During a massive rescue effort last Thursday, 22 more pigs, some located about 12 miles down the Oakville “Big Ditch” levee were rescued by our incredible, and now very seasoned, coalition team members. After having perfected the technique of securing stranded pigs with the help of Farm Sanctuary staff, Chuck Pappas and Dan D’Eramo, the crew built a makeshift corral with plastic panels and zip ties, skillfully herding the most tenacious survivors inside. After as many as possible were safely penned before dark, the large group was then transported off the levee in a trailer pulled by a tractor – another vital piece of equipment secured through the efforts of Farm Sanctuary crew member, Julie Janovsky, who has been in charge of logistics for the entire operation. Filling another long day in the field, the rescue was exhausting for the team, but well worth every ounce of stamina as it resulted in the majority of the remaining live pigs on the levee being saved.
The following day, Friday, July 4, 10 more pigs – the very last of the “Big Ditch Levee” survivors, as well as a few others from around Oakville – were rescued, raising the number of pigs in our care in Iowa to 54, and the total of pigs rescued (including 12 already at our New York Shelter and another from Illinois recently adopted into a loving, permanent home) to 69! Among the rescued pigs are at least 10 sows who have viable late-term pregnancies – which means we may be welcoming dozens of piglets into the world in the days to come.
A number of the most recently rescued pigs, those who’ve been hiding out on the levee the longest, are in rough shape – at least eight of the pigs are extremely emaciated, several are gravely ill, and most have very severe sunburn on their ears and backs. All are underweight and very, very scared. Under the care of National Shelter Director Susie Coston, who has made a triage of the Iowa holding area, these pigs are receiving emergency care, but the road to rehabilitation will be very long and hard for many.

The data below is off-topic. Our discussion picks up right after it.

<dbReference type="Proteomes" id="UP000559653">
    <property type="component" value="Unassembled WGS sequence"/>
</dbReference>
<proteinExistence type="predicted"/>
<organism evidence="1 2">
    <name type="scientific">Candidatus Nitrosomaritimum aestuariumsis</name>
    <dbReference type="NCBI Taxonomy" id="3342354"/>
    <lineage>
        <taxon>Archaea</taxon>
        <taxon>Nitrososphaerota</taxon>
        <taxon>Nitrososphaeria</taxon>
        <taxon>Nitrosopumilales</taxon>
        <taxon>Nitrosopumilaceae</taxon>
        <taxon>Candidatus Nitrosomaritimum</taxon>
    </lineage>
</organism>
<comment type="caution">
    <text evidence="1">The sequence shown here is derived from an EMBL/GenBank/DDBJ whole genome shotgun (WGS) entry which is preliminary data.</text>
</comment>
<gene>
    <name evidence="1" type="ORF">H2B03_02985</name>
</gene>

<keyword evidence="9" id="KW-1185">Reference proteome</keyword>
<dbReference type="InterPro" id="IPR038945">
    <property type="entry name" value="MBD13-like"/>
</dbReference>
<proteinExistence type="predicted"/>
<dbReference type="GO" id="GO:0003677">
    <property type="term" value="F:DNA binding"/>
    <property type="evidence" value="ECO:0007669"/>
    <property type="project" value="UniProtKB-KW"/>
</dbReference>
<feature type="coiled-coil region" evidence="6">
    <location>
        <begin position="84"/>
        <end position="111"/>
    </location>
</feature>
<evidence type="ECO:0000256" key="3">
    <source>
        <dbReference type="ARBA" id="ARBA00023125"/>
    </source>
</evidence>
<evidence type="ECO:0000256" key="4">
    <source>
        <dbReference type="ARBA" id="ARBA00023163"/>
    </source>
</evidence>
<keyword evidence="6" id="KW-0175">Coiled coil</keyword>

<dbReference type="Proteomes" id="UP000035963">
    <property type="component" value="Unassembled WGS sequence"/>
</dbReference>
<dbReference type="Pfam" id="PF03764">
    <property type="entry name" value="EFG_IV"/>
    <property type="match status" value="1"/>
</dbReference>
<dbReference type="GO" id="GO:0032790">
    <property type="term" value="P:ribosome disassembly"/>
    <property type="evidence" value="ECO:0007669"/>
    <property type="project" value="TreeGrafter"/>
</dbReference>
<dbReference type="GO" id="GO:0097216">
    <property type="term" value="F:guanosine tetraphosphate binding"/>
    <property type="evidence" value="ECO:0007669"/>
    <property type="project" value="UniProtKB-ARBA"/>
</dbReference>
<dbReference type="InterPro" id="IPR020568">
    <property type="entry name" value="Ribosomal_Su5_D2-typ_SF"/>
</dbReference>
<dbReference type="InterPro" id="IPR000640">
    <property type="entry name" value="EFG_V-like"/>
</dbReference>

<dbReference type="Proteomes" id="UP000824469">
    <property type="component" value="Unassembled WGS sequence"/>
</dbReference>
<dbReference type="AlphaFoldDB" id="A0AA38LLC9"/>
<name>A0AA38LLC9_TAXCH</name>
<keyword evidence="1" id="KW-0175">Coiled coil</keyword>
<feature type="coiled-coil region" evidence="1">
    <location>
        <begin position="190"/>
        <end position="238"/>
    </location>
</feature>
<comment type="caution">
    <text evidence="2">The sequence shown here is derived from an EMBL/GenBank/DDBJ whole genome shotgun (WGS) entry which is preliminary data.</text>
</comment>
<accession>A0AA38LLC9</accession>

Despite all they’ve been through, some pigs, like one Susie affectionately dubbed “Doctor,” have already managed to come out of their shells. “We started calling this sweet boy ‘Doctor’ because he always follows us around when we’re doing health care on the pigs and talks into their ears, as if he’s asking what’s wrong and how he can help,” said Susie. “He’s really good at making people feel better, as well. When I’m exhausted and lay on the ground to rest, he’ll come and lie across my body and talk in my ear, too. He really keeps me going.” The humor, beauty and love that already radiates from these pigs is life-affirming, and we are overjoyed that we have the honor of knowing them and helping them move toward a future where they can really shine.
As this monumental rescue quickly grows into the most expensive operation ever undertaken by Farm Sanctuary, we are in more need now than ever before of support from our members. If you would like to make a gift to provide healthcare and transport back to our New York Shelter for the pigs, please visit farmsanctuary.org or give us a call at 607-583-2225 ext. 221 today.